Israeli officials also did not know that the Fateh organization, also under the leadership of Abbas, had issued a written statement the day before the summit which limited their call for to an end to violence to civilians who live within Israel's pre-1967 lines, meaning that anyone could be killed in the Jewish quarter of Jerusalem, or that anyone who dons an IDF uniform in a Tel Aviv bus or coffee shop was fair play for murder.
Nor did these officials know that the official web site of the Palestinian Authority, on the day of the summit, continued to showed cartoons of Prime Minister Sharon eating little Palestinian Arab children for breakfast.
Before the Sharm summit, I interviewed the expert retained by the Israeli government to monitor incitement in the Palestinian Authority. That expert indicated that he was not being given any administrative framework within which to operate, and that the Israel Ministry of Defense, which was supposed to be supplying him with raw material on Palestinian incitement was simply refusing to share information at this time with the Israeli government officials who are supposed to report about the state of incitement to the media.
After Defense Minister Shaul Mofaz also issued a statement that there had been a "reduction in Palestinian incitement", I dispatched the text of the mosque speech from Friday and the latest material from ABU MAZEN WATCH to his office, to which our news agency received no response.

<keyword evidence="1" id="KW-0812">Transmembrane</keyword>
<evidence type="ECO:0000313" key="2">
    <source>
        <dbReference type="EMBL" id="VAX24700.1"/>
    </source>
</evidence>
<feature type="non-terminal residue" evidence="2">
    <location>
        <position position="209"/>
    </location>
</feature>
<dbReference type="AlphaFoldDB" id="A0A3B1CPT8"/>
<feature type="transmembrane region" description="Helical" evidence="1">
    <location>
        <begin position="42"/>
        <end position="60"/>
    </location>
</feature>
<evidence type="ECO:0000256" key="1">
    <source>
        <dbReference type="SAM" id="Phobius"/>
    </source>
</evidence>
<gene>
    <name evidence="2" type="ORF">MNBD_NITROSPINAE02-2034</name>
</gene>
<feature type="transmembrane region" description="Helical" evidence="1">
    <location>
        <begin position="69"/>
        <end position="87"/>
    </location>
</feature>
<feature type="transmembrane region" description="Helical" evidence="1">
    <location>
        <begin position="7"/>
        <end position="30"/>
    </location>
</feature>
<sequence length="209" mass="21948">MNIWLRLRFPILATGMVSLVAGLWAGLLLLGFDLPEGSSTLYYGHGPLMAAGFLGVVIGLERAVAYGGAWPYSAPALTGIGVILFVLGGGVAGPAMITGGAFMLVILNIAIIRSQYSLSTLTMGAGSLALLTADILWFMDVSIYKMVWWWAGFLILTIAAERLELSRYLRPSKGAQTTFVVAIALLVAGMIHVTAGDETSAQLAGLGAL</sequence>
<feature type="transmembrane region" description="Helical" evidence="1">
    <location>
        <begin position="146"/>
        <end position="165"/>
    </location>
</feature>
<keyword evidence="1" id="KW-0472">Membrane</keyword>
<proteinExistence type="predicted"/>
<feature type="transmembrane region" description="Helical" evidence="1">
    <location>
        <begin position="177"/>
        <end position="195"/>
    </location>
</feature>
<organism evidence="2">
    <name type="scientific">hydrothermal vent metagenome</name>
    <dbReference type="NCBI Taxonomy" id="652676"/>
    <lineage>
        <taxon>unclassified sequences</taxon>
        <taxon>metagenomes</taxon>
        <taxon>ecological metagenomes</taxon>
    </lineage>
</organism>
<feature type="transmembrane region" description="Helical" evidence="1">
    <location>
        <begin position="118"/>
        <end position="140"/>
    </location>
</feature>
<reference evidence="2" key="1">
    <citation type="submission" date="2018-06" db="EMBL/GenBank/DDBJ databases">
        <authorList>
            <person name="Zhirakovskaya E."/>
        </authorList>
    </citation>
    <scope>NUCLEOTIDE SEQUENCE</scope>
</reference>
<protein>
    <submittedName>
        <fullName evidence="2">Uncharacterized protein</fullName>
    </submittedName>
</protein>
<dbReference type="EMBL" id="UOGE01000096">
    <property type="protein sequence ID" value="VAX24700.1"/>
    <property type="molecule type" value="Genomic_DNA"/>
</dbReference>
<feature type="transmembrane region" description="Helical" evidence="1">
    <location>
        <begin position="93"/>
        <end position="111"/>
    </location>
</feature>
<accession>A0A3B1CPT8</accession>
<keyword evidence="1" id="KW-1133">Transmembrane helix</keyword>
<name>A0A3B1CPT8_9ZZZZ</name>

Meanwhile, Israeli government officials at the Sharm summit were asked about the legal ramifications of what it meant to free those convicted of murder or attempted murder.
I showed government officials pictures and descriptions of 25 Israelis murdered over the past two years by convicts who were released by the Israeli government as a gesture of good will, along with lists of more than 1000 Palestinian terrorists who had been freed from Israeli jails in political deals over the past 11 years and had returned to terrorist activity.
I asked if the Israeli government would bear criminal responsibility, if any of the convicts to be released as part of this new deal were then to perform acts of murder.
But the Israel Foreign Ministry officials referred questions of this nature to the officials of the Israeli Prime Minister, who, in turn, referred such questions back to officials of the Foreign Ministry.
It turned out that the Israeli government retained no legal personnel at the summit, and no Israeli government official would relate to either the moral or legal implications of amnesty for convicted terrorists.
While no Israeli government ministers besides the Prime Minister were present at the Sharm summit, five Palestinian ministers were present. Two of the Palestinian ministers fielded questions to the press - Saed Erekat and Nabil Shaath - both indicating that they would not settle for anything less than the unconditional release of Palestinian Arabs who presently sit in Israeli prisons.
Meanwhile the American press touted President Bush's request for an additional $350 million dollars for the Palestinian Authority despite the fact that it won't even stop its media calls for killing Israelis.
And despite repeated statements of all Israeli government officials on tape and on the record that no ceasefire had been agreed to in Sharm, the public relations firm that works with the Prime Minister of Israel reported to every possible media outlet that a ceasefire had been achieved.